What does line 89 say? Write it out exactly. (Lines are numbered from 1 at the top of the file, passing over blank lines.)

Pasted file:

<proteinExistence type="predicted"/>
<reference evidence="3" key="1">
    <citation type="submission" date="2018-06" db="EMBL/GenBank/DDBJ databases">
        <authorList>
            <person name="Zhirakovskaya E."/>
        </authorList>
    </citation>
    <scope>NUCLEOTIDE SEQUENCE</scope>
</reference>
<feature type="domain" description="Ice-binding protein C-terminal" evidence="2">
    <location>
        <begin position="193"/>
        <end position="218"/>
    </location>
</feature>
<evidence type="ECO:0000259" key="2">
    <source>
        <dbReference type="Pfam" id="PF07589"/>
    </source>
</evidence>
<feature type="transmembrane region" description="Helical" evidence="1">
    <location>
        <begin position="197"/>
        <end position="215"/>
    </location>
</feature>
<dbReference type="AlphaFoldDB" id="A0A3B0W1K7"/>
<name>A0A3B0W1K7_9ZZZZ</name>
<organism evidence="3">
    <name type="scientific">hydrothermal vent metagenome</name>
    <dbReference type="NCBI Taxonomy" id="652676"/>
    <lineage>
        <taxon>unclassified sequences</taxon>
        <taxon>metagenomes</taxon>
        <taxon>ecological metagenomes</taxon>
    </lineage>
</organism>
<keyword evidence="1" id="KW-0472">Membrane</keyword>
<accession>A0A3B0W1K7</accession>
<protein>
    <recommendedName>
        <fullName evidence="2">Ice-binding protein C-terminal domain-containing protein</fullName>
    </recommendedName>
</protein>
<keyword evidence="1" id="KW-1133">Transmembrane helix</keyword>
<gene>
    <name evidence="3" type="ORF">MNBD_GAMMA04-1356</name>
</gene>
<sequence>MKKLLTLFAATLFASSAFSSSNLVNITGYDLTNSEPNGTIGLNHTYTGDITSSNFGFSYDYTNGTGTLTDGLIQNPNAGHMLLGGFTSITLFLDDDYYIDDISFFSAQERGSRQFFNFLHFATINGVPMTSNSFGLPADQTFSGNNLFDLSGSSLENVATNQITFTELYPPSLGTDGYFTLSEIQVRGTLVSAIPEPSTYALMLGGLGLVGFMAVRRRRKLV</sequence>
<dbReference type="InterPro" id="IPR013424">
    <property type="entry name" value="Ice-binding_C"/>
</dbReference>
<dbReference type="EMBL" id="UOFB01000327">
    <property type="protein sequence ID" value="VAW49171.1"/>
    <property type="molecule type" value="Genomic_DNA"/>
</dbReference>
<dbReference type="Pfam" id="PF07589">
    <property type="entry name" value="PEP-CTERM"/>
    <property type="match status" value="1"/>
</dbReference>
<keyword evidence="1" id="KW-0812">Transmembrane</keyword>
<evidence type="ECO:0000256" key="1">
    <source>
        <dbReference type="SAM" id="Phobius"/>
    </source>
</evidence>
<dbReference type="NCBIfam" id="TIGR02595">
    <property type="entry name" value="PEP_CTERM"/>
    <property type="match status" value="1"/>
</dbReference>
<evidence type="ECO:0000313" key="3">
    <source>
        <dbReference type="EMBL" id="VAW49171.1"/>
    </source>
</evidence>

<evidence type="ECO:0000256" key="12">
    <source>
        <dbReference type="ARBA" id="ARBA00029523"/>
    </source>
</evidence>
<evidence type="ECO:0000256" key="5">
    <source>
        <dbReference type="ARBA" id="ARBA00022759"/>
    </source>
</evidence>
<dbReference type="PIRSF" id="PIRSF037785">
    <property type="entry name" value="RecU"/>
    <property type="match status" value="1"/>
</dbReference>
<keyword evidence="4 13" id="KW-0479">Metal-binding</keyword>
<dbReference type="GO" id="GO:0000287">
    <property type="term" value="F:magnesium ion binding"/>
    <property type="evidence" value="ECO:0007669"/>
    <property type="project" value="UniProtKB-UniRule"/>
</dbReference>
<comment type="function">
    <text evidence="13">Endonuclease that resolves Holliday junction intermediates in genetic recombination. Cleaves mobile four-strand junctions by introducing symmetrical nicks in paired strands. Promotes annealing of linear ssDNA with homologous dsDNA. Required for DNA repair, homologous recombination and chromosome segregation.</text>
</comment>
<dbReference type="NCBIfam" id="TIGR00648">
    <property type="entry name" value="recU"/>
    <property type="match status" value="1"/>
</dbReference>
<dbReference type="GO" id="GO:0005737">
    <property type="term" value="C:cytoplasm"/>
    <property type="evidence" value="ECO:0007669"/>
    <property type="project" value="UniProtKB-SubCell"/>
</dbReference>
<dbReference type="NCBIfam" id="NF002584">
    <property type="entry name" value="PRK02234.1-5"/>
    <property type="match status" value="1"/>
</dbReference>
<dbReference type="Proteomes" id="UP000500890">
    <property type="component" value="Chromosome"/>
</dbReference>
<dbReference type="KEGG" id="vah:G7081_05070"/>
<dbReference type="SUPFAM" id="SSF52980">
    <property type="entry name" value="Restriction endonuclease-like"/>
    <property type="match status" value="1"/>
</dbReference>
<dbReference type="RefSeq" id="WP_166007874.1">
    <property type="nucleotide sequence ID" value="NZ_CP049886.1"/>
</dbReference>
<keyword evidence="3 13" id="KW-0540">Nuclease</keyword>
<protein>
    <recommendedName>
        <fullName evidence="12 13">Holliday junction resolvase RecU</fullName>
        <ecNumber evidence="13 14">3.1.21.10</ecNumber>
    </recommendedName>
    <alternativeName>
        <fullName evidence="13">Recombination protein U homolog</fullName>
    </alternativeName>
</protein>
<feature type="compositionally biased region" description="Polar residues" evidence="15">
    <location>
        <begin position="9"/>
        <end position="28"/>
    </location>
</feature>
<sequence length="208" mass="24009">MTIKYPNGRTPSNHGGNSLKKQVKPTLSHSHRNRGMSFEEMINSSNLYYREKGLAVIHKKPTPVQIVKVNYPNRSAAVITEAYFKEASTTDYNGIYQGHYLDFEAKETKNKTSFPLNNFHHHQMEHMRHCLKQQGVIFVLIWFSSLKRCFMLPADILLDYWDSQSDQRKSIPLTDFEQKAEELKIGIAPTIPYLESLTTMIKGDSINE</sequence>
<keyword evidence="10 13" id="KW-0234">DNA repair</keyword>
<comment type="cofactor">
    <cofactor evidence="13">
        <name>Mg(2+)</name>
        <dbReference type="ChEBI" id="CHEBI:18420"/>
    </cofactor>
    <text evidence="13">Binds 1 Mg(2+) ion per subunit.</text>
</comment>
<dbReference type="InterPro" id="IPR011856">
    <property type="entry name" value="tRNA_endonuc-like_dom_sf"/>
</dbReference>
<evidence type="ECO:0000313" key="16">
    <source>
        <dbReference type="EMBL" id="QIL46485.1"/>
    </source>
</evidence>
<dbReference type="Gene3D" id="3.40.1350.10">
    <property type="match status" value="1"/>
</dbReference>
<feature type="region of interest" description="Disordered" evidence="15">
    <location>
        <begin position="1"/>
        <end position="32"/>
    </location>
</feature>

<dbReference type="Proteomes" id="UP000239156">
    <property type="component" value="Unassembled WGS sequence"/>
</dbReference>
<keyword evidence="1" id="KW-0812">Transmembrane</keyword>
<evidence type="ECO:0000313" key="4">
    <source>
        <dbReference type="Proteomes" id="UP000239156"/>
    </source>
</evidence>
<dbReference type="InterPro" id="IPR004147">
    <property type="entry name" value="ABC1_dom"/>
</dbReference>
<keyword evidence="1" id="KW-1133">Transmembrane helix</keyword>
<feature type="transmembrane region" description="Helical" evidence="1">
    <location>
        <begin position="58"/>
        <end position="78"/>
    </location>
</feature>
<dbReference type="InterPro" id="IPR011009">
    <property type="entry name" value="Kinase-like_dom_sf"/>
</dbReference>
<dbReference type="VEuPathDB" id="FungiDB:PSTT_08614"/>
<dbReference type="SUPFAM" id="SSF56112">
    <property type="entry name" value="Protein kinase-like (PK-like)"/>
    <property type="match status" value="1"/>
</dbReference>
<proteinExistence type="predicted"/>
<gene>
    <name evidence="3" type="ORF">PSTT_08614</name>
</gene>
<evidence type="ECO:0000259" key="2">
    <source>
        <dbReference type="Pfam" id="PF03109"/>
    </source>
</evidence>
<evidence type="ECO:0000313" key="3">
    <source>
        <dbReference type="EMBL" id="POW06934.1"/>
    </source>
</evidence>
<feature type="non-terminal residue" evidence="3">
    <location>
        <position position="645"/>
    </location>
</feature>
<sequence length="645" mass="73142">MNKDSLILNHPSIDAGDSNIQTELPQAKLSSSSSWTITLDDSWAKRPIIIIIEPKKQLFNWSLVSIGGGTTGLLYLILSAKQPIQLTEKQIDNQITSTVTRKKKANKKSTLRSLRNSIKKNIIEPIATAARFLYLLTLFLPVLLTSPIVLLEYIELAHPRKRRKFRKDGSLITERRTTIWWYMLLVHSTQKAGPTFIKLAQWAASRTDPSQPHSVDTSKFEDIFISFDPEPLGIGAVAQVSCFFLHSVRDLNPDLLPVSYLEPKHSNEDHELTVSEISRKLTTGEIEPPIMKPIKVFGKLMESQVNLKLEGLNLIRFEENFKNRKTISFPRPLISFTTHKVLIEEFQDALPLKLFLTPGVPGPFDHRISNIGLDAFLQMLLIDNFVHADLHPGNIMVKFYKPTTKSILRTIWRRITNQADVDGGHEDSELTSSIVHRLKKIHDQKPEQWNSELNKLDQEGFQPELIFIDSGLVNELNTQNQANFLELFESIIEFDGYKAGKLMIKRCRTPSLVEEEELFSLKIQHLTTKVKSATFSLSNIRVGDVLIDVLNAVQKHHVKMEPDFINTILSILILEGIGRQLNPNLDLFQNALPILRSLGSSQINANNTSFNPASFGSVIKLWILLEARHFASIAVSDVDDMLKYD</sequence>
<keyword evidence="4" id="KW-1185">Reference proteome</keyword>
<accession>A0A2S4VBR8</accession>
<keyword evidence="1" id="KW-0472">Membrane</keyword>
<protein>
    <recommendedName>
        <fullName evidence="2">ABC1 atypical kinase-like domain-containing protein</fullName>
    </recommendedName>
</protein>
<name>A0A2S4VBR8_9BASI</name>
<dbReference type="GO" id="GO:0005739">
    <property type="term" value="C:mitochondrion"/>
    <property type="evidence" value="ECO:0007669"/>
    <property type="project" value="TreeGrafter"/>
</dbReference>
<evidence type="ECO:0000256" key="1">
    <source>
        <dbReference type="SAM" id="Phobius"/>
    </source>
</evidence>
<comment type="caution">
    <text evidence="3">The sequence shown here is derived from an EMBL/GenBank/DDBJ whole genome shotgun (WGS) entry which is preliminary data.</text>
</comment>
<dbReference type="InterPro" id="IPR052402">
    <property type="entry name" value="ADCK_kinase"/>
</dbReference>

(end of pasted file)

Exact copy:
</dbReference>